Wednesday, June 1, 2016

Steven Spielberg on making correct moral choices in the defining moments of our lives

Note: This post is reproduced (with a different title) on 1st June 2016 from my blog post here: 
http://ravisiyermisc.blogspot.in/2016/05/steven-spielberg-harvard-commencement.html.

Steven Spielberg: " ... this is why it’s so important to listen to your internal whisper. It’s the same one that compelled Abraham Lincoln and Oskar Schindler to make the correct moral choices. In your defining moments, do not let your morals be swayed by convenience or expediency. Sticking to your character requires a lot of courage. And to be courageous, you’re going to need a lot of support."

For more of his Harvard Commencement 2016 speech, read below:

Filmmaker Steven Spielberg Speech | Harvard Commencement 2016,
https://www.youtube.com/watch?v=TYtoDunfu00, dated May 26th 2016, 20 min 09 secs.

Transcript of above speech is available at https://www.entrepreneur.com/article/276561.

I have given below, selected excerpts from the above speech transcript (slightly edited to fix typo kind of error(s)):

Now in a two-hour movie, you get a handful of character-defining moments, but in real life, you face them every day. Life is one strong, long string of character-defining moments. And I was lucky that at 18 I knew what I exactly wanted to do. But I didn’t know who I was. How could I? And how could any of us? Because for the first 25 years of our lives, we are trained to listen to voices that are not our own. Parents and professors fill our heads with wisdom and information, and then employers and mentors take their place and explain how this world really works.

And usually these voices of authority make sense, but sometimes, doubt starts to creep into our heads and into our hearts. And even when we think, ‘that’s not quite how I see the world,’ it’s kind of easier to just to nod in agreement and go along, and for a while, I let that going along define my character. Because I was repressing my own point of view, because like in that Nilsson song, ‘Everybody was talkin’ at me, so I couldn’t hear the echoes of my mind.’

And at first, the internal voice I needed to listen to was hardly audible, and it was hardly noticeable -- kind of like me in high school. But then I started paying more attention, and my intuition kicked in.

And I want to be clear that your intuition is different from your conscience. They work in tandem, but here’s the distinction: Your conscience shouts, ‘here’s what you should do,’ while your intuition whispers, ‘here’s what you could do.’ Listen to that voice that tells you what you could do. Nothing will define your character more than that.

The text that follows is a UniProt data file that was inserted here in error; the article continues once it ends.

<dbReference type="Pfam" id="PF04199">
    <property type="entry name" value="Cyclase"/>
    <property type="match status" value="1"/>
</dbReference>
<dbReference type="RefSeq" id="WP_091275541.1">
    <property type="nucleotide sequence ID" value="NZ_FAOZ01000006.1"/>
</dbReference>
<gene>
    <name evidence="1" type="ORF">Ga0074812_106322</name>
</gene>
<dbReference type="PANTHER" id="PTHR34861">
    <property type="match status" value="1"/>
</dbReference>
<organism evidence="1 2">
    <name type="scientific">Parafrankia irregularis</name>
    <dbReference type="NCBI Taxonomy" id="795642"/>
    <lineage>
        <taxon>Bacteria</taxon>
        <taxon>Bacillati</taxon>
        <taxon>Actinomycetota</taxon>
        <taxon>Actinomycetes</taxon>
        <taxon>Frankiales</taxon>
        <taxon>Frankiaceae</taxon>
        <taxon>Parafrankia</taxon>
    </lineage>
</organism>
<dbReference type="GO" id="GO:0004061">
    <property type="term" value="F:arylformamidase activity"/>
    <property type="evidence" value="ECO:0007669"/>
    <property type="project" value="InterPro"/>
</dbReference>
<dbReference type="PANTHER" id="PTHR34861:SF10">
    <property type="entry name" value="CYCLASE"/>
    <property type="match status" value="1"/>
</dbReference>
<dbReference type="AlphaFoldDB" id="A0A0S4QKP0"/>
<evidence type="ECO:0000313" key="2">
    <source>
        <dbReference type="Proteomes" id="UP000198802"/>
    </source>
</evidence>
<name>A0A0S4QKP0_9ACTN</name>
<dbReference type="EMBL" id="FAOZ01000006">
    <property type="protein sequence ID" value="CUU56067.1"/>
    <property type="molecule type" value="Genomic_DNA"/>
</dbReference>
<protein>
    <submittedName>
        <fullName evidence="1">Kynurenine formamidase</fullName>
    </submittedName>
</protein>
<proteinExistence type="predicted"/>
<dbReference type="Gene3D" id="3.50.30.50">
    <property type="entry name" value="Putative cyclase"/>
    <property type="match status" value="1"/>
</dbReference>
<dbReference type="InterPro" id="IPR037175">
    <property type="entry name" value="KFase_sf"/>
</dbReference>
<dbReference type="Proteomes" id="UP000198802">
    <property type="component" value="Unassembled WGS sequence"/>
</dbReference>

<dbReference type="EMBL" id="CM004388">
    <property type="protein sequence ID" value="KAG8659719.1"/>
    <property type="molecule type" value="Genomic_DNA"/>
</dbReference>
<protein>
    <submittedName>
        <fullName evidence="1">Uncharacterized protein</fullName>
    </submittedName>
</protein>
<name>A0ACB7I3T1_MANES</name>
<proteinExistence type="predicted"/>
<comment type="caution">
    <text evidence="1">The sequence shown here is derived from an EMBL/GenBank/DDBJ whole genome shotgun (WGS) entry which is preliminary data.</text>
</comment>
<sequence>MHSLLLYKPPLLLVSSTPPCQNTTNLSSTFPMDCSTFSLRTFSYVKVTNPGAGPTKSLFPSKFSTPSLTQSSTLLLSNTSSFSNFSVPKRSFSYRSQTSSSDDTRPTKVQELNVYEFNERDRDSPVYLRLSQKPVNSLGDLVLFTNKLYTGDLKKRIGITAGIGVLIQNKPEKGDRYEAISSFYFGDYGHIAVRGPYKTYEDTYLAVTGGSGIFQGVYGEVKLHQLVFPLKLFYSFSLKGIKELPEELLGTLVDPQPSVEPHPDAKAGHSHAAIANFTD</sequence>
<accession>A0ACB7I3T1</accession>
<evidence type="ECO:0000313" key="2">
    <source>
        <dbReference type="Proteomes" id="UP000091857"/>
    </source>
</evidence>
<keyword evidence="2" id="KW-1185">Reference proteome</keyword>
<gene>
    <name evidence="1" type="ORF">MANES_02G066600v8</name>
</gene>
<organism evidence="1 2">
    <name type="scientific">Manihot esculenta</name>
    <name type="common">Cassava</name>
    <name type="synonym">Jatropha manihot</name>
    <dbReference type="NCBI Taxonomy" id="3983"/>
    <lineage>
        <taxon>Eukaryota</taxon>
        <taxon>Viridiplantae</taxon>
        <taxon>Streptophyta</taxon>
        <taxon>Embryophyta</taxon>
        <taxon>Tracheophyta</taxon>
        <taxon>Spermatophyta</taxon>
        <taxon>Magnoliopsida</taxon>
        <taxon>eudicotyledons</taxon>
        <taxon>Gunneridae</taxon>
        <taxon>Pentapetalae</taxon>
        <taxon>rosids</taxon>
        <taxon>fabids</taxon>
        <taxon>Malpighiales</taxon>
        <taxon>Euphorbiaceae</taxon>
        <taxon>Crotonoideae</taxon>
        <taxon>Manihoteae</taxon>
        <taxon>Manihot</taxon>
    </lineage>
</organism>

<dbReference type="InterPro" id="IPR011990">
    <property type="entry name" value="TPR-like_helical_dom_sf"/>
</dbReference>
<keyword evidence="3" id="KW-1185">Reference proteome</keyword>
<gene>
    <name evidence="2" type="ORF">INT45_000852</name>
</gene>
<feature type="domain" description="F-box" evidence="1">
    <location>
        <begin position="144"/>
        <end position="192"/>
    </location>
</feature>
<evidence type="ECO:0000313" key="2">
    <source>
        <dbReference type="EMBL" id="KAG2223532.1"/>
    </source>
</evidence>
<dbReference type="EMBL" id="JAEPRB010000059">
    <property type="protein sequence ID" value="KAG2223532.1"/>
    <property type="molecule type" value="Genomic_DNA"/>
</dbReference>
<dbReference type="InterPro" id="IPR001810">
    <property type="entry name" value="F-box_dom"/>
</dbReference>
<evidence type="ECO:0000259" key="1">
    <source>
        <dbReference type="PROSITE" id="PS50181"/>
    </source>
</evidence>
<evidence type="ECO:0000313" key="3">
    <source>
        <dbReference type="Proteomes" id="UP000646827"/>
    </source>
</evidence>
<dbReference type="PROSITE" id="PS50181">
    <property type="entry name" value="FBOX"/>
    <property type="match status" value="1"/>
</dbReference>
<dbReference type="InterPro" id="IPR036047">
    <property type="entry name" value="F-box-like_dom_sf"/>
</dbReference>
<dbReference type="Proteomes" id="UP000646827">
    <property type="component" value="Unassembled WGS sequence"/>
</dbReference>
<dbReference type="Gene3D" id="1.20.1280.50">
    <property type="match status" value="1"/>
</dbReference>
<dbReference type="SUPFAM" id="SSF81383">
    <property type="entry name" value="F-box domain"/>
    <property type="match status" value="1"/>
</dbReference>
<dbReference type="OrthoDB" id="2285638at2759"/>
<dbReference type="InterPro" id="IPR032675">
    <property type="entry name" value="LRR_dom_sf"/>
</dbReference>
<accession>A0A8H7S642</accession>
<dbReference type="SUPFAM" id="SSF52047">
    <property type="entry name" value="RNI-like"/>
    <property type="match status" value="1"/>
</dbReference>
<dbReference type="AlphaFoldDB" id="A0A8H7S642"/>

Because once I turned to my intuition, and I tuned into it, certain projects began to pull me into them, and others, I turned away from.

...

But then I directed The Color Purple. And this one film opened my eyes to experiences that I never could have imagined, and yet were all too real. This story was filled with deep pain and deeper truths, like when Shug Avery says, ‘Everything wants to be loved.’ My gut, which was my intuition, told me that more people needed to meet these characters and experience these truths. And while making that film, I realized that a movie could also be a mission.

I hope all of you find that sense of mission. Don’t turn away from what’s painful. Examine it. Challenge it.

...

And again, this is why it’s so important to listen to your internal whisper. It’s the same one that compelled Abraham Lincoln and Oskar Schindler to make the correct moral choices. In your defining moments, do not let your morals be swayed by convenience or expediency. Sticking to your character requires a lot of courage. And to be courageous, you’re going to need a lot of support.

And if you’re lucky, you have parents like mine. I consider my mom my lucky charm. And when I was 12 years old, my father handed me a movie camera, the tool that allowed me to make sense of this world. And I am so grateful to him for that. And I am grateful that he’s here at Harvard, sitting right down there.

My dad is 99 years old, which means he’s only one year younger than Widener Library. But unlike Widener, he’s had zero cosmetic work.

...

Love, support, courage, intuition. All of these things are in your hero’s quiver, but still, a hero needs one more thing: A hero needs a villain to vanquish. And you’re all in luck. This world is full of monsters. And there’s racism, homophobia, ethnic hatred, class hatred, there’s political hatred, and there’s religious hatred.